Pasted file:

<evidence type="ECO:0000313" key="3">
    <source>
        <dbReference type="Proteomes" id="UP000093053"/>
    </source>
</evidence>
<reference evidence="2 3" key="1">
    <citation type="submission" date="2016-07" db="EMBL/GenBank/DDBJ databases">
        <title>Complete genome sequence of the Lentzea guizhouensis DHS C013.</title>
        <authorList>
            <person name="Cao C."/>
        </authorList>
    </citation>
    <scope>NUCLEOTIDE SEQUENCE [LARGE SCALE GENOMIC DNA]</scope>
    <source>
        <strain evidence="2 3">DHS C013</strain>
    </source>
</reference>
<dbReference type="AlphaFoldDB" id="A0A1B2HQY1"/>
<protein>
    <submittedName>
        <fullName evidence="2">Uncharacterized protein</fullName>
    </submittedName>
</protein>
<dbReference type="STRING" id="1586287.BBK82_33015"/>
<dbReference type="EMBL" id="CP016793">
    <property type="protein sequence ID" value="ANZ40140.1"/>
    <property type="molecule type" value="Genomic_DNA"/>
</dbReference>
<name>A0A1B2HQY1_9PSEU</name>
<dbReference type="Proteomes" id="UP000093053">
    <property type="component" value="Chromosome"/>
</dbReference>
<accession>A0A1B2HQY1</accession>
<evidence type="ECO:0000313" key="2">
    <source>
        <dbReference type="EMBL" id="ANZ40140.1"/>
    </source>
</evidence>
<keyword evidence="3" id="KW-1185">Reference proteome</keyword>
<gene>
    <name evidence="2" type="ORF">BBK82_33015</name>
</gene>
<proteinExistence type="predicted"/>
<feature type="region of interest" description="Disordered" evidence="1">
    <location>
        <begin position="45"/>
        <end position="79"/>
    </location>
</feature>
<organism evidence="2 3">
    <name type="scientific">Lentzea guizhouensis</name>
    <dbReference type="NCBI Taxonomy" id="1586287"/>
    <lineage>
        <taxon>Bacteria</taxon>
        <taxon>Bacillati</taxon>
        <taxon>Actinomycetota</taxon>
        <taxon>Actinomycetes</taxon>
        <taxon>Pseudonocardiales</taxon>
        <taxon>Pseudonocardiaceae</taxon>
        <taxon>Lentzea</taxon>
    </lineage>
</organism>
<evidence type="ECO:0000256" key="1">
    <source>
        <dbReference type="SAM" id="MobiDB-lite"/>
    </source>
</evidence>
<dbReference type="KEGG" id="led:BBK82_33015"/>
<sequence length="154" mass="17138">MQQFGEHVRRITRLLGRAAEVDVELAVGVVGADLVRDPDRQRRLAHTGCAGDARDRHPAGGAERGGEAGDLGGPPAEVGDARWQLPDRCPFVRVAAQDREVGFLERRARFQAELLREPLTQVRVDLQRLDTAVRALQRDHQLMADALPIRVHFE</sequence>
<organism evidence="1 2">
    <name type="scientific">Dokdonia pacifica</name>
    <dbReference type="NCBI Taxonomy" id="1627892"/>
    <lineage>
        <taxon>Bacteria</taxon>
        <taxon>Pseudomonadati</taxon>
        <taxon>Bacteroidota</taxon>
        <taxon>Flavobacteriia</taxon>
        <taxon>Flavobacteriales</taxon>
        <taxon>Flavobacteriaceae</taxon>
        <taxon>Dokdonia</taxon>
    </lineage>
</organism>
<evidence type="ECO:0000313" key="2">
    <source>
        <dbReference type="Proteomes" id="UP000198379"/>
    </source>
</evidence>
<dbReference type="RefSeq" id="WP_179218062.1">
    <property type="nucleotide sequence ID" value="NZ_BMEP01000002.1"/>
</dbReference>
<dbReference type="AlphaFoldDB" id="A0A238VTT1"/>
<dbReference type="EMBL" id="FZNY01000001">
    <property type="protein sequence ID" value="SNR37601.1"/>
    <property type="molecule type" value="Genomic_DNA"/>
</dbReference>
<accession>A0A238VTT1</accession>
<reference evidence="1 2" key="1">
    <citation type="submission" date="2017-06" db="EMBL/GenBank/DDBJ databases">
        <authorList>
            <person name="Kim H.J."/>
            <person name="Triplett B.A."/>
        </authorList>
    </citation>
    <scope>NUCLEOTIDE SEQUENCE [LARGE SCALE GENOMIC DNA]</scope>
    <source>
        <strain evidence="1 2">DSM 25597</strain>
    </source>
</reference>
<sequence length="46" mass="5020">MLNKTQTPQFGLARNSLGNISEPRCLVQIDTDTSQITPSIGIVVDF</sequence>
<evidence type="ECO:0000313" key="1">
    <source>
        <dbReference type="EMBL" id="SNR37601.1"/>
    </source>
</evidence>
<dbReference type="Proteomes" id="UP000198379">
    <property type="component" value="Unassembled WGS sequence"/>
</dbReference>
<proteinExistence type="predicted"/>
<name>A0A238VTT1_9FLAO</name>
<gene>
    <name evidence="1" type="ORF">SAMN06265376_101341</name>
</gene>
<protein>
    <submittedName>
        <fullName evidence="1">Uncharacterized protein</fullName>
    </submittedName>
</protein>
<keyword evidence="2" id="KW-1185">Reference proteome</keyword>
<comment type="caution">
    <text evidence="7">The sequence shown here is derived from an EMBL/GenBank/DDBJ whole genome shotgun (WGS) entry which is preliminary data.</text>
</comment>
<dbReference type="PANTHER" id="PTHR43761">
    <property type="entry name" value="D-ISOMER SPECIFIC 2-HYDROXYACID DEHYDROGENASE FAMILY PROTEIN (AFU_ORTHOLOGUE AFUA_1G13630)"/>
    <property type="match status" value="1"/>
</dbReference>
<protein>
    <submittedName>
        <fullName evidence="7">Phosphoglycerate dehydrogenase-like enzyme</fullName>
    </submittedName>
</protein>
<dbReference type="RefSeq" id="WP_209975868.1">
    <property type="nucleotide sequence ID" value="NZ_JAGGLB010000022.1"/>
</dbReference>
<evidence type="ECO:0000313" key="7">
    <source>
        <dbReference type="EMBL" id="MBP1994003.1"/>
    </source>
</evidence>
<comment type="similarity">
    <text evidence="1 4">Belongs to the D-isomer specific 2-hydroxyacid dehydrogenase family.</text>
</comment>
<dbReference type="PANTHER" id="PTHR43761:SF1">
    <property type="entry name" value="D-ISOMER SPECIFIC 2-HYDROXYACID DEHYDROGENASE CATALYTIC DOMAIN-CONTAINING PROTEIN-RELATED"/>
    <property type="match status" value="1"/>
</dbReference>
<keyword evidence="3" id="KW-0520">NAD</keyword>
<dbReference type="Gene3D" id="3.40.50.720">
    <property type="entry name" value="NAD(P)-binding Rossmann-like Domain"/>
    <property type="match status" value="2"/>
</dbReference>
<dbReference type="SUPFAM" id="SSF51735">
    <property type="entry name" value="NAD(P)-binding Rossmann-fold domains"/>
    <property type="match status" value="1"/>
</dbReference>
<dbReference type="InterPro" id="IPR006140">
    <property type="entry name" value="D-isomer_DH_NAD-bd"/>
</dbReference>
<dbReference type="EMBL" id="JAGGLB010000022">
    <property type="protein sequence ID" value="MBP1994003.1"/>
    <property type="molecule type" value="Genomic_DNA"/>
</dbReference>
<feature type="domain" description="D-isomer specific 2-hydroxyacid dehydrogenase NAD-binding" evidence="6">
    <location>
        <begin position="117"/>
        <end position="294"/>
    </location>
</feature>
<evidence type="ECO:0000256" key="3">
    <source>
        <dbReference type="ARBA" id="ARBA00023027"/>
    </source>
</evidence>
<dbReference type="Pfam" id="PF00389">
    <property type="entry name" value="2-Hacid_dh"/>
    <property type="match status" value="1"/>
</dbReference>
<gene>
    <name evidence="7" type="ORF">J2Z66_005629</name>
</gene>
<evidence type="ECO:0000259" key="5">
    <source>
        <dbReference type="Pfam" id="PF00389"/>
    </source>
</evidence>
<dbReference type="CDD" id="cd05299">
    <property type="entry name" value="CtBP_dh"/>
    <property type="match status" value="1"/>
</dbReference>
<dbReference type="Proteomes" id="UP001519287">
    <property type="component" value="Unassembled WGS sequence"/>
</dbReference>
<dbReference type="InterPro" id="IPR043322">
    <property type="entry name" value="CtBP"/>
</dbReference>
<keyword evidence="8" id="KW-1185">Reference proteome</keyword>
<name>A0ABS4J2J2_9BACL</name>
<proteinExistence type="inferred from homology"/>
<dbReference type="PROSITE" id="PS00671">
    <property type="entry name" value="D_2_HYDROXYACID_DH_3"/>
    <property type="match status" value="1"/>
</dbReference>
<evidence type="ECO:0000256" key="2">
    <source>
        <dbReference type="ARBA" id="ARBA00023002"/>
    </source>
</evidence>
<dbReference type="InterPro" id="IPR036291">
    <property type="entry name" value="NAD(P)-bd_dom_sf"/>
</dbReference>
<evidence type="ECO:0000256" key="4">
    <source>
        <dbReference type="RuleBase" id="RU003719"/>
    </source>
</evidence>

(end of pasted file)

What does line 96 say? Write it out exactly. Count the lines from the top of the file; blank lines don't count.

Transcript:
<accession>A0A238VTT1</accession>